Farmers’ deaths a human rights issue: Supreme Court
"It is rather strange that there have been several incidents of farmers' suicide yet there is no national policy to protect them from crop failure leading to their indebtedness," CJI said
Addressing the issue of farmers suicide, the Supreme Court on Friday found it strange that there was no national policy to compensate tillers for crop failure or indebtedness, two major reasons for them to take their lives.
A bench comprising Chief Justic J S Khehar and Justice N V Ramana was hearing a three-year-old appeal by an NGO, which questioned the rationale behind Gujarat high court's decision not to entertain its PIL seeking relief for farmers, nearly 600 of whom had committed suicide between 2004-2012.
The CJI said, "It is rather strange that there have been several incidents of farmers' suicide yet there is no national policy to protect them from crop failure leading to their indebtedness. There must be a policy to compensate farmers for crop failure. This is a national issue and of larger public interest." Petitioner's counsel Colin Gonsalves and Gujarat counsel Pritesh Kapur agreed with the bench.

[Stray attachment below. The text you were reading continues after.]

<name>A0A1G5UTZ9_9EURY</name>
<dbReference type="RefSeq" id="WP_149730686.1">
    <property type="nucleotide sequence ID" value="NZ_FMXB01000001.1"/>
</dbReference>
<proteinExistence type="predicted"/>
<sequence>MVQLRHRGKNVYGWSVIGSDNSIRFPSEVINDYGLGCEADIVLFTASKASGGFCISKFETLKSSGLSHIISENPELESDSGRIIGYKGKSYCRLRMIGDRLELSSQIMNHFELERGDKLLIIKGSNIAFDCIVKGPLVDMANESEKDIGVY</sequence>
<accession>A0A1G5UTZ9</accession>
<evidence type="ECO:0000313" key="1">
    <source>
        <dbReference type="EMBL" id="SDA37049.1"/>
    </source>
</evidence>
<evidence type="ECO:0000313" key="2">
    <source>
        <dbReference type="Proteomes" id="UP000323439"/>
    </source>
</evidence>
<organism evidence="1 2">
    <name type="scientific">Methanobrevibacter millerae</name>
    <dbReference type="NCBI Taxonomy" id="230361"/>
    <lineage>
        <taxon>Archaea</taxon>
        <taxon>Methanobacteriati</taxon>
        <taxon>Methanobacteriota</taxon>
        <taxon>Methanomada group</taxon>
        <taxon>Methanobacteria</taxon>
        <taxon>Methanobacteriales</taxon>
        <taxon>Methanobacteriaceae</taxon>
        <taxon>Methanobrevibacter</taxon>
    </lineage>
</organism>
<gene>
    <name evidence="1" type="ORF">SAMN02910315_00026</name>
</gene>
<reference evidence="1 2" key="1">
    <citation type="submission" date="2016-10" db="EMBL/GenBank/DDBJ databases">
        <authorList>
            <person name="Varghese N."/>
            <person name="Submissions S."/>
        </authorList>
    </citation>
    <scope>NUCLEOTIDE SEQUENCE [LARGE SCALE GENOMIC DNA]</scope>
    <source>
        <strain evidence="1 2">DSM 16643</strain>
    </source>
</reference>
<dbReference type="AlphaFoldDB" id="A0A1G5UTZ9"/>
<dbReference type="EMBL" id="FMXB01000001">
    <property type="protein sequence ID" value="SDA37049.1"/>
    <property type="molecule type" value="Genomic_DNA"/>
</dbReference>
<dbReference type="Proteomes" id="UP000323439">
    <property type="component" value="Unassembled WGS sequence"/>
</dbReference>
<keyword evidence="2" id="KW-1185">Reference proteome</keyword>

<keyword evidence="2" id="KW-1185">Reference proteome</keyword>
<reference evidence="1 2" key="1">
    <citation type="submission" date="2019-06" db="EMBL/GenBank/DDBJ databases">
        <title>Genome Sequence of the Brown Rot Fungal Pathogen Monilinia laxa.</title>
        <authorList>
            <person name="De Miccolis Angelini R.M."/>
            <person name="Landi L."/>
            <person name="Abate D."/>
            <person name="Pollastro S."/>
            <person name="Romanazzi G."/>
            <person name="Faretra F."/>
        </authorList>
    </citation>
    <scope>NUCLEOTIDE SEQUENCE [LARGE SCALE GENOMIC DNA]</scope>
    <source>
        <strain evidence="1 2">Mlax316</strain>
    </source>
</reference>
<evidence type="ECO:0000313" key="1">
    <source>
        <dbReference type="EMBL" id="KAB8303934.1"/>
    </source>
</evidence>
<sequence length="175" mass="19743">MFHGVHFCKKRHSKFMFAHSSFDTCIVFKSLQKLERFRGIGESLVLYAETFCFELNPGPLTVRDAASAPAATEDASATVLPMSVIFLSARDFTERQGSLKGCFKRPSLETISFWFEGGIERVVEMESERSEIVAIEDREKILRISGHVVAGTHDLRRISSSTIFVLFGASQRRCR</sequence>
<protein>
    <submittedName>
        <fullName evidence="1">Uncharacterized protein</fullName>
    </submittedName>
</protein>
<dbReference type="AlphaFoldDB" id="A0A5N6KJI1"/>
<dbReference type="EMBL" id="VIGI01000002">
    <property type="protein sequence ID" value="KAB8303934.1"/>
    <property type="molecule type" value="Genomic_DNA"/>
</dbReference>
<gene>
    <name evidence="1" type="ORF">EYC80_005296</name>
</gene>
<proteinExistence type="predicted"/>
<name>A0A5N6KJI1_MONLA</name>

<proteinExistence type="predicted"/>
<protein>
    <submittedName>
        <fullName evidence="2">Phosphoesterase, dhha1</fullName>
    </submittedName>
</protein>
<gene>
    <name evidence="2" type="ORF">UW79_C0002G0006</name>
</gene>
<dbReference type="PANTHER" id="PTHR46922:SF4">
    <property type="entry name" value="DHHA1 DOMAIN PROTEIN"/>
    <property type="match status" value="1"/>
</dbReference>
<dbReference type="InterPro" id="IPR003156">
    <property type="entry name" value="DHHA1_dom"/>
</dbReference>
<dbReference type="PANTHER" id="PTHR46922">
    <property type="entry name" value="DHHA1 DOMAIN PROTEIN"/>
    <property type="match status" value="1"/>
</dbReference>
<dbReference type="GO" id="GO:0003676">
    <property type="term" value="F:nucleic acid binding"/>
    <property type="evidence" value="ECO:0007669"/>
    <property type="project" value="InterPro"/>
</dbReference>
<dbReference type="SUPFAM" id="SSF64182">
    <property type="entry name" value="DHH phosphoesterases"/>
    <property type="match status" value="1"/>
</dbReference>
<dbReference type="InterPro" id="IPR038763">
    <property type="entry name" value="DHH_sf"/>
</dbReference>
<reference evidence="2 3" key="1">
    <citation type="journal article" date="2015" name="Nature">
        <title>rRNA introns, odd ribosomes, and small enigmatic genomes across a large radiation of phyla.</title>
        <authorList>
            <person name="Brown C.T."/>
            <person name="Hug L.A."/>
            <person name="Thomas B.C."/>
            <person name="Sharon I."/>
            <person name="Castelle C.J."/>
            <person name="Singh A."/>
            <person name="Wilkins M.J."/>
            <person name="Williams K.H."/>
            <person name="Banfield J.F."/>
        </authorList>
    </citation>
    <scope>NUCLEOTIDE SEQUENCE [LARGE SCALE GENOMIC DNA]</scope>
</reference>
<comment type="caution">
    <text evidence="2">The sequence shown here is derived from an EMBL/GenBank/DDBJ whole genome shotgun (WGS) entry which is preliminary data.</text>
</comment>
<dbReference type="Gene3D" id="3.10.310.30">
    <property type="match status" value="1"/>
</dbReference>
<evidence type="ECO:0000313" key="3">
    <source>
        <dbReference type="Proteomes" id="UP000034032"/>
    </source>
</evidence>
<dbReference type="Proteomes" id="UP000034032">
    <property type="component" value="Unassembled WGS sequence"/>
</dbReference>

Taking suo motu cognition, bench decided to convert the appeal into a PIL and issued notices to the Centre, states and Union Territories. It asked them to file their responses within four weeks. It said participation of all governments in formulating a national framework for payment of compensation to farmers distressed by natural calamities was imperative.
However, the Centre informed the court that the NDA government had launched a comprehensive crop insurance scheme under Pradhan Mantri Fasal Bima Yojana (PMFBY), which assured a certain sum of money for crop failure because of localised incidents and post-harvest losses.
The CJI-headed bench said, "If there is a natural calamity, there should be a policy to give compensation to farmers."
Last year in February, the SC had refused to entertain a petition seeking a direction to the government to fix minimum support price (MSP) of agricultural products. A bench headed by then CJI T S Thakur had said, "We are not supposed to go into policy matters. It is for the government to see and take decision. These are matters which are between people and the government... It is a problem of governance and the government has to take measures. We are not sitting in judgment over policies."